The need for a more powerful armored vehicle was increasingly obvious, because the TK.3 was not capable of an actual combat role. Poland then copied the British Vickers 6-Ton. The Polish version, produced by the state-run PZI Institute, was the 7 TP light tank. It weighed 21,000 pounds, had a crew of three, and had heavier (maximum 17mm) armor than the Vickers. Its Swiss-patented Saurer six-cylinder 110 diesel engine (produced under license in Poland) made it the first mass-production diesel-powered tank. It was capable of 20 mph. The first version of the 7 TP followed experiments by other nations in multiturret tanks, the idea being that gunners could thus simultaneously engage multiple targets. The 7 TP had twin turrets with a machine gun in each. A second version, introduced beginning in 1937, had heavier armor and a single turret with a 37mm gun and one machine gun. A third version had an enlarged turret with overhang in the rear and still heavier armor. Produced during 1934– 1939, a total of 169 7 TPs were in service at the time of the September 1939 German invasion.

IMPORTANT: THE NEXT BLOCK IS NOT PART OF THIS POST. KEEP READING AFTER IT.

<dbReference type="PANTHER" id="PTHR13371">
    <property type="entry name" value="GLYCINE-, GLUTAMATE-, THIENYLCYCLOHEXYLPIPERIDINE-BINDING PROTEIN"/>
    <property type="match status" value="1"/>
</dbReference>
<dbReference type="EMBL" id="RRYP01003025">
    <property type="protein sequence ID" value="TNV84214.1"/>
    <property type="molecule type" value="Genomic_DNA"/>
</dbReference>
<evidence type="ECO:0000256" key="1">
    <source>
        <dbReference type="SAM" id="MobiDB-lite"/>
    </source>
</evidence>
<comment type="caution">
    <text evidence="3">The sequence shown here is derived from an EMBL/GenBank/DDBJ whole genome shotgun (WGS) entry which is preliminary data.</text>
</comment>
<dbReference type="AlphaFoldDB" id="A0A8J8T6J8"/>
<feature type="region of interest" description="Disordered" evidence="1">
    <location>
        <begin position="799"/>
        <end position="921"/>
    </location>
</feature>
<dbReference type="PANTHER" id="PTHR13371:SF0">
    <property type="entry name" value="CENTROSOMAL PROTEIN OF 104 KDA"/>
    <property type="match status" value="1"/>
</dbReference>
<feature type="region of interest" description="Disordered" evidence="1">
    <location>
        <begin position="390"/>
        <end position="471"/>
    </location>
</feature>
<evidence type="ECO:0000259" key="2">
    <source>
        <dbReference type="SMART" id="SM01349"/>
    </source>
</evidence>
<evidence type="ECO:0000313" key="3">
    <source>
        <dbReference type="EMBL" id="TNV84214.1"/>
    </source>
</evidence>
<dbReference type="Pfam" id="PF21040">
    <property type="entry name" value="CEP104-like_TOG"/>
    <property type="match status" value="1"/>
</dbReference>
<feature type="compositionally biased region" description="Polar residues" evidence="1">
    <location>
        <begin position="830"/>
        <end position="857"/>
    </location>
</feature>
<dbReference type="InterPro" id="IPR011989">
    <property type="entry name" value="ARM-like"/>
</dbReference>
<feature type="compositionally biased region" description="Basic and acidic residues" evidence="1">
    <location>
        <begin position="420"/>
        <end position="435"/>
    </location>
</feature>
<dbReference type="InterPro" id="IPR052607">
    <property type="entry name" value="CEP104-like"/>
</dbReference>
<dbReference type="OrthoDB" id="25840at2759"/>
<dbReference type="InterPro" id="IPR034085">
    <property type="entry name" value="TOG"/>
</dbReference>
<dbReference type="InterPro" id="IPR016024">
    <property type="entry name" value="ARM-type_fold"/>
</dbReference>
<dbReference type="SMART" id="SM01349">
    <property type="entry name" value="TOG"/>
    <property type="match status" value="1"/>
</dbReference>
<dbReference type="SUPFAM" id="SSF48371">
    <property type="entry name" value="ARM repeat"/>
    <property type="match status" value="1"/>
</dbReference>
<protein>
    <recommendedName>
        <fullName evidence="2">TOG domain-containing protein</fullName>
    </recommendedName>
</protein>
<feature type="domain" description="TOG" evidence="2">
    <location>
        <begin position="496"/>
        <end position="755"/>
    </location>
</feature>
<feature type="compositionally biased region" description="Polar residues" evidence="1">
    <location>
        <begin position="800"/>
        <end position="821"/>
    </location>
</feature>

During the mid-1930s there was considerable debate in Poland over whether the nation, with its limited manufacturing resources, should attempt to produce its own tanks or follow the more economical approach of purchasing what it required abroad. Although it defaulted on purchase of two of J. Walter Christie’s tanks, in 1938 Poland did copy the Christie suspension system in its 10 TP fast tank. Weighing some 28,700 pounds, it had a crew of four, was powered by an American La France V-12 gasoline engine, and was capable of 31 mph on tracks and 47 mph on wheels. It mounted a 37mm main gun and two 2.79mm machine guns and had maximum 20mm armor protection. The Polish army envisioned the 10 TP as the mainstay for four mechanized cavalry brigades planned under the 1936–1937 army modernization plan, but the 10 TP arrived too late; the prototype was still in testing at the time of the German invasion.

On 1 September 1939, Poland had 339 tanks: 169 7 TPs, 50 Vickers 6-Tons, 53 Renault R-35s, and 67 Renault FTs. It also had 693 TK and TS tankettes and 100 armored cars. For Poland it was a case of too little, too late.